DKIM (Domainkeys Identified Mail) is another scheme like SPF that aims to prevent spoofing of your domain name by spammers. Like SPF, this not help only with emails from your domain to other organizations, but also inbound emails to your users when attackers are trying to impersonate your domain. DKIM is implemented as a digital signature in the header of email messages. There’s some DNS involved in this, as well as asymmetric cryptography. DKIM is not mandatory, but it certainly recommended.
Office 365 uses the tenant domain to manage the DKIM signing. So that is the unique onmicrosoft. com domain that each tenant chooses at signup. They use the tenant domain, because they control the DNS for that domain, which is crucial to the DKIM signing process. Microsoft recommends that we enable this for custom domains. DKIM is enabled by default on .onmicrosoft.com
Requirements for DKIM
We need to create 2 CNAME records in our public DNS zone and once we have them in place we can enable DKIM.
Let’s go through the steps for configuring DKIM. Before you login to your external dns and create those 2 CNAME records you will have to know what value you need to type in. To discover that, login to your Office 365 tenant, click on Admin Centers –> Security & Compliance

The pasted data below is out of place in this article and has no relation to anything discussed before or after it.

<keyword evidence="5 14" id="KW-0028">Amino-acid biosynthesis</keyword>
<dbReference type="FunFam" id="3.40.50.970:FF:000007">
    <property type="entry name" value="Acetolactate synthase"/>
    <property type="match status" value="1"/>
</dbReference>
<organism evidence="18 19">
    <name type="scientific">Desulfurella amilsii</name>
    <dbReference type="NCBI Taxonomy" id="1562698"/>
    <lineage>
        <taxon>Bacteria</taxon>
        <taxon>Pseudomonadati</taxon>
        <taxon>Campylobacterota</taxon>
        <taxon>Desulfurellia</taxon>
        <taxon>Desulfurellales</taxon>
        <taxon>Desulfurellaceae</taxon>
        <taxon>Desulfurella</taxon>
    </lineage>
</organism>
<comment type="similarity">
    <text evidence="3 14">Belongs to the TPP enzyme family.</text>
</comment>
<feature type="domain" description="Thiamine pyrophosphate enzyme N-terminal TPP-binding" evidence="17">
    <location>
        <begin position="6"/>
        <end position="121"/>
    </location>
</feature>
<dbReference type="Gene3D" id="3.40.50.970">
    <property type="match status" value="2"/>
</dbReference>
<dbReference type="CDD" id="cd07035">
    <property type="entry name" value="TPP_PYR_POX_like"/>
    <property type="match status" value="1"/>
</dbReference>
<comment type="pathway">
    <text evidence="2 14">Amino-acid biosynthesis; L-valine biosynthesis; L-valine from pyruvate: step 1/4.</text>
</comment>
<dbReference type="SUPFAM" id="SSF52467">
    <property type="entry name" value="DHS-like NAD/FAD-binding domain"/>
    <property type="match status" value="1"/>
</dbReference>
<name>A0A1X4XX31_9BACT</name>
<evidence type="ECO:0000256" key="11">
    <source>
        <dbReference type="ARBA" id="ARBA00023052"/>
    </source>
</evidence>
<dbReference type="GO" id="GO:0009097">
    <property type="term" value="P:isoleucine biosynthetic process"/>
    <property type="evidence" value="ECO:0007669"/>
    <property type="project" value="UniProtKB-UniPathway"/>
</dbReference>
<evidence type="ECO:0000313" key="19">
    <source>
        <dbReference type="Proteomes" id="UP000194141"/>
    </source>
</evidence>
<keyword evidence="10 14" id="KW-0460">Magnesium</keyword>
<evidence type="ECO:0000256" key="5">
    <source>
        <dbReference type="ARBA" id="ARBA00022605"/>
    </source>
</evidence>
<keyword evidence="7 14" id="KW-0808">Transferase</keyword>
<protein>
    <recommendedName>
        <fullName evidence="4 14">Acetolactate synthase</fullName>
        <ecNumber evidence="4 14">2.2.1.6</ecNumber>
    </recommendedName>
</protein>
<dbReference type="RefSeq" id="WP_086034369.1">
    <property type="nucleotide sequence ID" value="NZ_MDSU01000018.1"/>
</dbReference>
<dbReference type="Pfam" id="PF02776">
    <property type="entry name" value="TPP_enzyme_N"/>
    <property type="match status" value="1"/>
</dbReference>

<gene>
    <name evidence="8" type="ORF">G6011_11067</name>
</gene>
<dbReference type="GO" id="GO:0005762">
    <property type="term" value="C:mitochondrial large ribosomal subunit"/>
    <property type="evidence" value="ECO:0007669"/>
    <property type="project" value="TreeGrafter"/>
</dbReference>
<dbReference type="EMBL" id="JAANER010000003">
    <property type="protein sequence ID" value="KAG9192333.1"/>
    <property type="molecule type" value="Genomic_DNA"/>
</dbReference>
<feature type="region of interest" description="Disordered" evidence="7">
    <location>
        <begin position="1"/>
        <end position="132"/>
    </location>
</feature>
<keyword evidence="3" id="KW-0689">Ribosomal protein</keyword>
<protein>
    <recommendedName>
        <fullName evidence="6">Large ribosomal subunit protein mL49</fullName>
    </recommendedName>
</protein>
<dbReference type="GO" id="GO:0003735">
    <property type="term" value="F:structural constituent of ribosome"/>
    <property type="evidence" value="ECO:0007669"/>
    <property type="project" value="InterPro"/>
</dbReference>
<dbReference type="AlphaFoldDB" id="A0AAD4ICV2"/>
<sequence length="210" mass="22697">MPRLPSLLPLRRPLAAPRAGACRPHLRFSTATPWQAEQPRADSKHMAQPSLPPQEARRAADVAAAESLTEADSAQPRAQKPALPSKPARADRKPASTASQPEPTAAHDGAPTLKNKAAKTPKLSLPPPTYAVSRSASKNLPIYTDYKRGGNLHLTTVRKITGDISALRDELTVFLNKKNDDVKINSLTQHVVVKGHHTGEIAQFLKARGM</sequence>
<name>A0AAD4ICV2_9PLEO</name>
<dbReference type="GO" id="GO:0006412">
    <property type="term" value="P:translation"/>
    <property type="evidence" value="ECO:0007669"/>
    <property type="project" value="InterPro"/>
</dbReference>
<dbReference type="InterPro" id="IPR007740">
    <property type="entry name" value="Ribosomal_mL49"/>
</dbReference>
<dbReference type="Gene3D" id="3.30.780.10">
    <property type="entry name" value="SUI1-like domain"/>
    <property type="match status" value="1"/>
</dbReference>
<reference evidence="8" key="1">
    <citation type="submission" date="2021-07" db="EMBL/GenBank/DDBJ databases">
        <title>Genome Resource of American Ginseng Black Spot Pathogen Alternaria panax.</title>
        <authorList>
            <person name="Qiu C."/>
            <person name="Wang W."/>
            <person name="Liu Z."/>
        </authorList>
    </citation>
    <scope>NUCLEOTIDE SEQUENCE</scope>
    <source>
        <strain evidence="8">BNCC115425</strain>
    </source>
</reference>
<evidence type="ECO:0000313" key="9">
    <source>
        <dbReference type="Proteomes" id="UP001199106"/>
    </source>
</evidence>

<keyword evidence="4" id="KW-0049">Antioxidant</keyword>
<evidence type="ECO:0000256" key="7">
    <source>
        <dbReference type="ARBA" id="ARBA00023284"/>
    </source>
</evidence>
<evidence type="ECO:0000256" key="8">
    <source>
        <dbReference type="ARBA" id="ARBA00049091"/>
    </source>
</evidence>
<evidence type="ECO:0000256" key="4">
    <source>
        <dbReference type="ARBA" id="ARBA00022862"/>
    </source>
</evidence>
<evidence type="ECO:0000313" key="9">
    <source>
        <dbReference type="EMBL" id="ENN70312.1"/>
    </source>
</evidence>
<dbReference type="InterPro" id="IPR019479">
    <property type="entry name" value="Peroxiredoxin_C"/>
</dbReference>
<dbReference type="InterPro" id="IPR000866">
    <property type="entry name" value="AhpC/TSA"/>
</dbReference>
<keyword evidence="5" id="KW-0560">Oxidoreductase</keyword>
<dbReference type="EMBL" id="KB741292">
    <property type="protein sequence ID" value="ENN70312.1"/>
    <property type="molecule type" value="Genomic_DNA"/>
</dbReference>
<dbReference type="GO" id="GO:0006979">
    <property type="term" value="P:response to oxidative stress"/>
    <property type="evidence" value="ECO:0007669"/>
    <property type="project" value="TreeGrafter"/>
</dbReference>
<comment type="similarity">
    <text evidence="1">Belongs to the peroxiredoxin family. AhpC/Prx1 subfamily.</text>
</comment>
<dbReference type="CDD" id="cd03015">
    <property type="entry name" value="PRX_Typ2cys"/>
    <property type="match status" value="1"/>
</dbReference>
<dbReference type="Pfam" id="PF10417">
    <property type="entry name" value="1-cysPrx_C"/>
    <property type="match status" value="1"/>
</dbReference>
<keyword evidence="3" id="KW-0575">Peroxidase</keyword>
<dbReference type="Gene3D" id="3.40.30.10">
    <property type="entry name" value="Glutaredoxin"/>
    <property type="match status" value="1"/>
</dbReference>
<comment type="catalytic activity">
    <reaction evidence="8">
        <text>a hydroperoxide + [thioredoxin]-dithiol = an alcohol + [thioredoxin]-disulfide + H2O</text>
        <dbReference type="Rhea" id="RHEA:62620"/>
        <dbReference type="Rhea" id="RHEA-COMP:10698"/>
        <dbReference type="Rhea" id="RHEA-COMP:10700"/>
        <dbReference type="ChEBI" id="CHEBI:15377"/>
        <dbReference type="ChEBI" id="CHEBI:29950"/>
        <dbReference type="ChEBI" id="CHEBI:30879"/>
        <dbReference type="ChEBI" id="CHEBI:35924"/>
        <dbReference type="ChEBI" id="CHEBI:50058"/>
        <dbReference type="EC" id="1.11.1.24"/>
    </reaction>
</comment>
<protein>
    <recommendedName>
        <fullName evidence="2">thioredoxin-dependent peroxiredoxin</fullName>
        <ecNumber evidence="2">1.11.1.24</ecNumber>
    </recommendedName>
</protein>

Click on Threat Management –> Policy –> DKIM
Click on the custom domain where you want to enable DKIM and click on ENABLE. Once done, you will receive a warning message which will tell you that those 2 CNAME records are not created. There you will see the info about what to type or how to create those CNAME records.
Selector: The selector is the DNS record that will be queried for the public key to verify the digital signature (selector1-domain-com)
The selector and domain were provided in the DKIM signature. The _domainkey is a standard part of the DKIM protocol. The three pieces of information are joined together to represent the DNS name that will be queried
Once you know that you will then login to your external dns and create those 2 CNAME records. The reason we configure two selectors for DKIM signing in DNS is because Exchange Online is going to rotate between the two, which allows it to expire old keys, and enable the use of new keys on a regular basis. It rotates between them approximately every week. How would you configure those CNAME records?
Value: Here you specify that whole thing you see in the warning message so for the first record you will type in selector1-domain-com._domainkey.tenantdomain.onmicrosoft.com
Do the same for the second record. Once done, go back to your office 365 portal and click on the enable. If you don’t see that the DKIM is enabled right away, keep in mind that it may take a few minutes.
Now that DKIM signing is in place with a custom domain, we can implement DMARC as well.
NO DKIM KEYS SAVED FOR THIS DOMAIN